11 May, 12 | by BMJ Group
It’s been a long time in the planning, but we have finally released a whole new group of features in the BMJ learning site.
The ratings, reviews and recommendations project has several factors.
Anyone who has ever been in a meeting discussing improving a website will have heard someone say, “can’t we make it like Amazon?”. We’ve added star ratings, which are displayed at the top on each module intro page.
We had a lot of debate about how to display the star ratings. We discussed how we could make the star rating useful for our users as well as fair to authors and editors. There’s a lot of information you can put into a rating system and we even debated having stars at all – YouTube blogged about why they moved from stars to thumbs up and thumbs down. In the end we chose to display a simple average star rating, with the number of ratings that contribute to this average displayed next to it. It displays the average rating captured over a rolling one-month window, to allow ratings to take account of updates to modules.
Introducing public ratings on a site for the first time is a daunting prospect, and everyone on the team had some reservations about how it would play out. But 2 weeks down the line it has, subjectively at least, been a success. First of all, the intro pages look better. Engagement and interaction are key factors to the success of any piece of education and a rating is a visible demonstration of this. Second, we’ve been doing well. We had hundreds of ratings in the first few days and it continues. We haven’t found any ratings lower than a “3″ and several of our most popular modules are on “5″, which is a real source of pride for the editors and authors who have worked hard on them.
One of the reasons that we were comfortable about introducing star ratings is that we have always collected, read and displayed a huge number of user reviews, which are overwhelmingly positive. Users won’t see it, but we have a lovely new admin tool to moderate the reviews (someone looks at every review, and any review that raises a clinical question relating to the module content is reviewed, and acted upon, by a clinical editor).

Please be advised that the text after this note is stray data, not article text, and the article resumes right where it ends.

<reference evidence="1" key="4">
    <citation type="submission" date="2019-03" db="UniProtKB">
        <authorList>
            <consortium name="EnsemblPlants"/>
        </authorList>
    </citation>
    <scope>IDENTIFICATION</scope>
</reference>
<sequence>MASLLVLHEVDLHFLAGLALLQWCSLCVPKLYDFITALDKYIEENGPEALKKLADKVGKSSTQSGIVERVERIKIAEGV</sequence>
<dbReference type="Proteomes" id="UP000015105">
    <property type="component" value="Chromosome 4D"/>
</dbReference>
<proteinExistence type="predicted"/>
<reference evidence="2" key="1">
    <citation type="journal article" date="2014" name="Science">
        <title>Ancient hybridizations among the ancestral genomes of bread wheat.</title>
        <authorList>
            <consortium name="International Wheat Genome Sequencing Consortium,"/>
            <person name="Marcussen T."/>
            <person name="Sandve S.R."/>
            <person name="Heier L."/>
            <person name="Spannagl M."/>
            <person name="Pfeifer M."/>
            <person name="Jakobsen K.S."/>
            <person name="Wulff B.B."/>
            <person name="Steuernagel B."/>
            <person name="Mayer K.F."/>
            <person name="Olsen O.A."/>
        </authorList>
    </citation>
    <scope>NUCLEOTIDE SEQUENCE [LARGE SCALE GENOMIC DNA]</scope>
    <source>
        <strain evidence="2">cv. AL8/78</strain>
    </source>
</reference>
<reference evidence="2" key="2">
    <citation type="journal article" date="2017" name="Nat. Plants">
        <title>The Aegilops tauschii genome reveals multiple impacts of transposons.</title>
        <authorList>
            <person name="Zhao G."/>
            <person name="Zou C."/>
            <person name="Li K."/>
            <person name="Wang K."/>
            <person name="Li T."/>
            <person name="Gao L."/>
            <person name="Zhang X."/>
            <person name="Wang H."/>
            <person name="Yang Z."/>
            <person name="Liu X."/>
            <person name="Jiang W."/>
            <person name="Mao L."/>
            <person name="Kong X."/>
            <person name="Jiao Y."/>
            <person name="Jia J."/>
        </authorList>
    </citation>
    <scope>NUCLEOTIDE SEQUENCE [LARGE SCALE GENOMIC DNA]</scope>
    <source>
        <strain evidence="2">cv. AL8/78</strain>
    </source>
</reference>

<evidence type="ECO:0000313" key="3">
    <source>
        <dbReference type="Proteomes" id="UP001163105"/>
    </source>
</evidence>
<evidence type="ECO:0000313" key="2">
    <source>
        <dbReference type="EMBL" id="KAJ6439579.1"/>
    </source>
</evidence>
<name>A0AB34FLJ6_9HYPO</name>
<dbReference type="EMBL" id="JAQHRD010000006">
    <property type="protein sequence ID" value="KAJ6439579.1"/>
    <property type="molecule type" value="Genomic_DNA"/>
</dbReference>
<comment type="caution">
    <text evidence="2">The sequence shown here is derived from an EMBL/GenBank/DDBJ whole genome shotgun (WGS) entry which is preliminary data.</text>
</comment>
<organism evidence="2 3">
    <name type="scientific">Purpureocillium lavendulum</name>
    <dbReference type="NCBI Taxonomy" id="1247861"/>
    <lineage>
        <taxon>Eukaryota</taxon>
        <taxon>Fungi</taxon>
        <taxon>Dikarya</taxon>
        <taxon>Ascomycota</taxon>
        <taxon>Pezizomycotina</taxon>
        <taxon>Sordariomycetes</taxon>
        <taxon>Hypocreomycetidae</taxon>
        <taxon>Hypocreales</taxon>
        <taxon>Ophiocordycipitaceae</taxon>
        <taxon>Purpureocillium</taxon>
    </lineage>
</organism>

We have anonymised the reviews. An unintended consequence of making our module intro pages more easy to find on Google, was that the names associated with reviews were picked up too. Quite reasonably, we had feedback from users that didn’t like their “really useful, thanks” comment as top of a google search on their name. The change has led to a real improvement, each comment is now attributed to the reviewer’s country, profession, and specialty – so if someone says “pitched just right for me” you can tell easily whether it is pitched right for you, as well. We love our user reviews, so we’ve moved them to front and left on the module intro page – we hope users browsing the site will find them as useful as we do.
Recommendations have two facets – the social networking element and the recommendations of other modules the user might like. Social networking tools are pretty straightforward, and we’ll be monitoring their uptake on Twitter, Google+ and Facebook. Thinking about how you might recommend modules for the user is exponentially more complicated than I had initially thought (though that may be a reflection on how much I had thought about it). Amazon has a plethora of different recommendations displays – I’ve counted 5 in two clicks.
In the end we have chosen to display five module titles which users with similar demographics have rated highly. Or, “people like you liked these”. Many features of the new BMJ Learning site are based on matching modules to a user’s professional interests and specialty, which they tell us about in http://myaccount.bmj.com. Whilst our recommendations are good, we have some technology in the pipeline that could make them even better, as well as automatically including recommendations for other resources from across the BMJGroup – Best Practice monographs and possibly journal articles. We’re monitoring how all these new features play out, and do welcome feedback.
- Helen Morant, Editor, Online Learning